One of my happiest early memories is of reading with my mother. She didn’t send me to kindergarten, but instead taught me to read and write at home. I specifically remember reading Alice in Wonderland with her, and it’s a memory I will always treasure. My mother instilled in me a love for reading that I thankfully I passed on to my daughters.
Children should be encouraged to read as early as possible. Parents and caregivers can do this by reading to them when they are very young and helping them learn to read as they become ready. Reading should be made exciting and fun, not just a homework chore to check off the list. Children who read regularly perform better at school, learn to broaden their imaginations, have a stronger vocabulary, and develop a life-long habit that will always serve them well.
You might consider building a library for them now, and start with the classics. It’s a Christmas gift that they will likely cherish for years to come.
Here is my list of recommended books, of various reading levels, that may get your child off to a great start in her or his love for literature:
- The Velveteen Rabbit
- Mike Mulligan and His Steam Shovel
- The Little House
- The Ugly Duckling
- Alice in Wonderland
- The Pokey Little Puppy
- The Little Engine That Could
- The Boxcar Children (series)
- Black Beauty
- The Little House on the Prairie (series)
- Curious George (multiple)
- The Chronicles of Narnia (series)
- Charlotte’s Web
- Nancy Drew Mysteries (series)
- Hardy Boys Mysteries (series)
- Berenstain Bears (multiple)
- Where The Wild Things Are
- Where the Red Fern Grows
- The Indian and the Cupboard
- Good Night, Moon
- Swiss Family Robinson
- Tom Sawyer
- The Little Prince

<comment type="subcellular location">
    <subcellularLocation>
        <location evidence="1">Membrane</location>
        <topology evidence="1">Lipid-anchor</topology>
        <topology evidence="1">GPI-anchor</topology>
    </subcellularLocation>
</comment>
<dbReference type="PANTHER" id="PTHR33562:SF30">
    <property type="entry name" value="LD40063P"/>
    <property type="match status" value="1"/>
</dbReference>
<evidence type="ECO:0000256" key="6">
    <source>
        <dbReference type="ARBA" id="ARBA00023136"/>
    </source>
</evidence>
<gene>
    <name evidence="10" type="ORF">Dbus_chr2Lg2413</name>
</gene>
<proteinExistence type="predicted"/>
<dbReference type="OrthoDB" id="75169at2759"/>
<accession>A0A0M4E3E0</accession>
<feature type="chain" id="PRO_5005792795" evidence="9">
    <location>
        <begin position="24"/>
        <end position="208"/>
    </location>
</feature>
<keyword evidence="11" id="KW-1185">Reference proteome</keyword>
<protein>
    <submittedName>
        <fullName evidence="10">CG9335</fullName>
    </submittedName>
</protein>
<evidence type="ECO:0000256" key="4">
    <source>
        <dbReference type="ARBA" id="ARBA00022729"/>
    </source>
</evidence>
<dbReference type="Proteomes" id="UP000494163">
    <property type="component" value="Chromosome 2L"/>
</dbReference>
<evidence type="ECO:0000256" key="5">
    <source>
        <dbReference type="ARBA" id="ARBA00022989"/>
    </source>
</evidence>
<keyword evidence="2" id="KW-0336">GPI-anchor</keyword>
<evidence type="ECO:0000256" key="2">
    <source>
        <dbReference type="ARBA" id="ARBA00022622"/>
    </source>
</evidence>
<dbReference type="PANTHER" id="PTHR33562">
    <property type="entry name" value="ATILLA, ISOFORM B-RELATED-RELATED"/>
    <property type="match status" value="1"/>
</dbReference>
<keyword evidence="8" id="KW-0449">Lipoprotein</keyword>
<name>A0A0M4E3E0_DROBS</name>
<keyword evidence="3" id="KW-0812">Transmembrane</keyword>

- The Secret Garden
- The Snowy Day
- Pippi Longstocking (multiple)
- The Runaway Bunny
- Stuart Little
- Dr. Suess (multiple)
- The Borrowers
- Winnie the Pooh (multiple)
- Doctor Dolittle (multiple)
- Anne of Green Gables (series)
- Swiss Family Robinson
- The Peanuts Gang (multiple)
No doubt you can think of many other wonderful reads to add to this list! Take a moment to remember the books that stood out to you as a child. Remember how you felt as you read them, how your imagination was sparked, how excited you were when another book came out in the series. My youngest daughter and I read A Series of Unfortunate Events together, and she loved when we discussed the characters and stories. Reading together is an easy, inexpensive, and oh-so-helpful way to create a common bond with your kids.
You might consider building a library for them now, and start with these classics…
Companies such as Usborne Books and Dover have children’s version of such classical books Little Women, Little Men, Moby Dick, Jane Eyre, 20,000 Leagues Under the Sea, Aesop’s Fables, Wuthering Heights, Treasure Island and others. These titles are still being published because they are timeless in their themes, characters, storylines, locations, and morality. Introducing your children to age-appropriate classical literature will transport them to long-ago times and places and teach them more about the world, history, and human nature.
Growing up, going to the public library was so common for my family that my brothers and I were asked to be guests on a local television show to talk about the library! My daughters each received their library cards when they were very young. Books fairs and clubs were a regular part of their childhood. With the proliferation of digital readers and other tablets, it’s easy to forget the magic of going to the local library and checking out an actual book. But whether you use a digital format or a hardcover book, read to your kids and encourage them to discover the wonder of reading on their own.
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